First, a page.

Boeing has begun powering up 787 avionics, hydraulic, flight control and other systems for the first time using real "aircraft" power, representing a major milestone towards completing integration of all the systems before actual assembly, writes Guy Norris.
The tests involved pumping power to laboratories from turn stands to produce the equivalent output of the engine-mounted 250kVA variable frequency starter generators on the 787's General Electric and Rolls-Royce engines.
"We've had two rounds of doing that," says 787 systems director Mike Sinnet, who adds: "For the first time these laboratories are seeing actual ship's power."
The power connected the propulsion integration laboratory and the integrated test vehicle (ITV), both sites within the integrated aircraft systems laboratory in Seattle.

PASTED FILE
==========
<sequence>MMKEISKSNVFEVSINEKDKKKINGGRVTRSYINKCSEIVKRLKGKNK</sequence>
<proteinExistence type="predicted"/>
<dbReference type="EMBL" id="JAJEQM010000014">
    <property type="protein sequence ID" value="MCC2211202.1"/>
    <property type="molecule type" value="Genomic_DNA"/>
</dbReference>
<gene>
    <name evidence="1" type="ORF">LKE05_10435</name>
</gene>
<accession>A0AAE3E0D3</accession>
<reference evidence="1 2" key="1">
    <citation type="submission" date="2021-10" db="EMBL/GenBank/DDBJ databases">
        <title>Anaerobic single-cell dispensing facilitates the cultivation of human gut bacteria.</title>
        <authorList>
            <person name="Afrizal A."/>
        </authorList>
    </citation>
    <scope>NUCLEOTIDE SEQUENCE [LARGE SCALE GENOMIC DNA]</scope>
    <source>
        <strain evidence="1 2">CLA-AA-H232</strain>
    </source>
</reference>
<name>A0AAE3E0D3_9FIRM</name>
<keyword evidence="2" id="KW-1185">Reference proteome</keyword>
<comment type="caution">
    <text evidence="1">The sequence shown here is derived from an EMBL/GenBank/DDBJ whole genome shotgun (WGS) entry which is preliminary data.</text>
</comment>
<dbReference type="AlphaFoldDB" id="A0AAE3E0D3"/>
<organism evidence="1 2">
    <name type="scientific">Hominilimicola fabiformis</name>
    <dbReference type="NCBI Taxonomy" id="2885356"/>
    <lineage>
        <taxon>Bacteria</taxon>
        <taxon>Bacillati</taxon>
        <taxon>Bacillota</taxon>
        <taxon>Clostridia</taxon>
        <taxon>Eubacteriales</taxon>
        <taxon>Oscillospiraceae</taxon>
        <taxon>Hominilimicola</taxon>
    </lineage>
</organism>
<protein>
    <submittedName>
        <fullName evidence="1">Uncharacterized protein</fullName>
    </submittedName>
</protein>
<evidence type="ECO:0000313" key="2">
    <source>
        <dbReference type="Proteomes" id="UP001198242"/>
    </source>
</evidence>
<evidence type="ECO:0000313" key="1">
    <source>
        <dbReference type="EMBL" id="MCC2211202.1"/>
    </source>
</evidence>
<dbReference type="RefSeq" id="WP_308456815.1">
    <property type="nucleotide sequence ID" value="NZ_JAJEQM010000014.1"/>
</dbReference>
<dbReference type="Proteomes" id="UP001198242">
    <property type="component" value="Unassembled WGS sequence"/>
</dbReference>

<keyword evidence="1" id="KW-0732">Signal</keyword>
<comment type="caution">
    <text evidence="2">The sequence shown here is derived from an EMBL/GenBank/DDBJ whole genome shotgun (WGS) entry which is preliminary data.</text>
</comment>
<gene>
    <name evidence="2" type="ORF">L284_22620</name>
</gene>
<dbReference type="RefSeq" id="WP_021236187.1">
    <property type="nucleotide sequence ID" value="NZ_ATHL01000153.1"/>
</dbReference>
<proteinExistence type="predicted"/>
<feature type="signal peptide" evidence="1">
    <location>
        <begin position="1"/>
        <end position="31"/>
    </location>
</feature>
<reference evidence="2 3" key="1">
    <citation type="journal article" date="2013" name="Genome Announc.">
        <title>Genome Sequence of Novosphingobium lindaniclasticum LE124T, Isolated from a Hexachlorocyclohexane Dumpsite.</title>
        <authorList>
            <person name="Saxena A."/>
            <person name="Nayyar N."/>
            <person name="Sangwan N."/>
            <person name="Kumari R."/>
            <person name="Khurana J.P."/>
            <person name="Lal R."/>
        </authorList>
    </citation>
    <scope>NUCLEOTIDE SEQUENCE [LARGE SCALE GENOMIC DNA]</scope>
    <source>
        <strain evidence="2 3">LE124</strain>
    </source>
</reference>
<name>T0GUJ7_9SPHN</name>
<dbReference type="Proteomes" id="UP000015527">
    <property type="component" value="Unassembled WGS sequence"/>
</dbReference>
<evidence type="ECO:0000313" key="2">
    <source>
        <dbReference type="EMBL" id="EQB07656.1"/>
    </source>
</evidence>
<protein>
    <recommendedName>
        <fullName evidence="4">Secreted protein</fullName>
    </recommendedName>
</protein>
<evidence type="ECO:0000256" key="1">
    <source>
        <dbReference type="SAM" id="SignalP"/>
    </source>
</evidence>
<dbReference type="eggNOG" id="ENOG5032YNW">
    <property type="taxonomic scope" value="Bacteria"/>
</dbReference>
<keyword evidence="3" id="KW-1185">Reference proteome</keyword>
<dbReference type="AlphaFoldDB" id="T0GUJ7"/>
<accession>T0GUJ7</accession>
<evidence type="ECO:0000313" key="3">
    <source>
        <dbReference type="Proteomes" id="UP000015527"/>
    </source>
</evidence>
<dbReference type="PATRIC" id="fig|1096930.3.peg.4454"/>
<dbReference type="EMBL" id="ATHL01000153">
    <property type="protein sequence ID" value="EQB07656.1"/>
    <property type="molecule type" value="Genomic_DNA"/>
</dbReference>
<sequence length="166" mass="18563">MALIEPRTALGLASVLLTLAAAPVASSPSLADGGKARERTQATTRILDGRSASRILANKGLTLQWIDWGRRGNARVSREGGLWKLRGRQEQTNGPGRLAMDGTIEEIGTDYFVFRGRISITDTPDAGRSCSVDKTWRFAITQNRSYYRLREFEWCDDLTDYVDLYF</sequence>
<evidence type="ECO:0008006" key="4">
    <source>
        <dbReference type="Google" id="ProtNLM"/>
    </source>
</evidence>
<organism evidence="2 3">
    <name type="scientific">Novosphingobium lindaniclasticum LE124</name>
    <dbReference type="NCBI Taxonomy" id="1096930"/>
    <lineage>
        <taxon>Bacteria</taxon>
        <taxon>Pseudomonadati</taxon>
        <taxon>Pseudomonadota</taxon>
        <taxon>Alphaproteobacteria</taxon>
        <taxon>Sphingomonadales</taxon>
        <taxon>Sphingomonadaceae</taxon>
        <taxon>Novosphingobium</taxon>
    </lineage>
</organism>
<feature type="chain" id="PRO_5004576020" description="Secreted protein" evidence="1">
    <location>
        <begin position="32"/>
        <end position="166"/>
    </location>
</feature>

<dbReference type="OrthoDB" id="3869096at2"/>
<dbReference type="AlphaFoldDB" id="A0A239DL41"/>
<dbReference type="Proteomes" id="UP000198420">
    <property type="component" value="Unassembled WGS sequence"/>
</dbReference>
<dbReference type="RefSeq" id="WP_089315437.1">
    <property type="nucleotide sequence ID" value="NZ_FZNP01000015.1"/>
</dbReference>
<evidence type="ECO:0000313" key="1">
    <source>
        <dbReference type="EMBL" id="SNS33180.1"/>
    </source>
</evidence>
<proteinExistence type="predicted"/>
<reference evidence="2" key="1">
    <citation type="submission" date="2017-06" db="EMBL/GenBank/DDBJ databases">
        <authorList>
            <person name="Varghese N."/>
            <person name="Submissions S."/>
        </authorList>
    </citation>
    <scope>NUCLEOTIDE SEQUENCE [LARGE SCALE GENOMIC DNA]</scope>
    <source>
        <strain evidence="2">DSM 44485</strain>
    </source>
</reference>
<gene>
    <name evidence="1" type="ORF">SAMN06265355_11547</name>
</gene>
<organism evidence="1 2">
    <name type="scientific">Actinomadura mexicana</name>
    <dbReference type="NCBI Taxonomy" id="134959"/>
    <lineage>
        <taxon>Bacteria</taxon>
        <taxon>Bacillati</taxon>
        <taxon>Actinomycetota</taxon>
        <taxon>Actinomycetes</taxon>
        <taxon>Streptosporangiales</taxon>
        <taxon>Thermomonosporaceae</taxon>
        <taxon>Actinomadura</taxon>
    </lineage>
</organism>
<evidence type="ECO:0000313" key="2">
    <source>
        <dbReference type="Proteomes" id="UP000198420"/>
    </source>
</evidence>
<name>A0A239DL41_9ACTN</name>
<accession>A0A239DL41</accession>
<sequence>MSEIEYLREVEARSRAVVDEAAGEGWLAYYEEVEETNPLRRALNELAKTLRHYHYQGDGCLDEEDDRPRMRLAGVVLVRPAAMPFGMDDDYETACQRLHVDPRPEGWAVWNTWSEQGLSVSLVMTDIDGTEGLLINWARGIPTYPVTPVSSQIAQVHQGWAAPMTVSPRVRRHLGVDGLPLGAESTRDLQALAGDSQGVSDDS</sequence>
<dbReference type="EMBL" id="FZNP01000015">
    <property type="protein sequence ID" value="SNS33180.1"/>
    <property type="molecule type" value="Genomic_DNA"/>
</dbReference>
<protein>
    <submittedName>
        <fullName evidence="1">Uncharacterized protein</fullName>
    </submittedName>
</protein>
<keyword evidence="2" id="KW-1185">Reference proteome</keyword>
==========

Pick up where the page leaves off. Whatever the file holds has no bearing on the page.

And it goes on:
In the propulsion integration laboratory, the tests enabled Boeing to simulate engine starts, while in the test vehicle "we powered the hydraulic systems with variable ship's power, in other words varying the power provided as a function of engine speed as determined, in turn, by throttle position in the ITV," says Sinnet.
Boeing estimates around 25% of integration testing has been completed, but acknowledges issues have been uncovered. "The goal is to find as many problems as early as we can. We are essentially on the number of problems we thought we'd be at. That's a couple of thousand integration problems and so far we've fixed a couple of thousand problems," says Sinnet.
He adds: "The good news is that the bulk are integration issues, rather than problems that should have been picked up by suppliers during bench testing."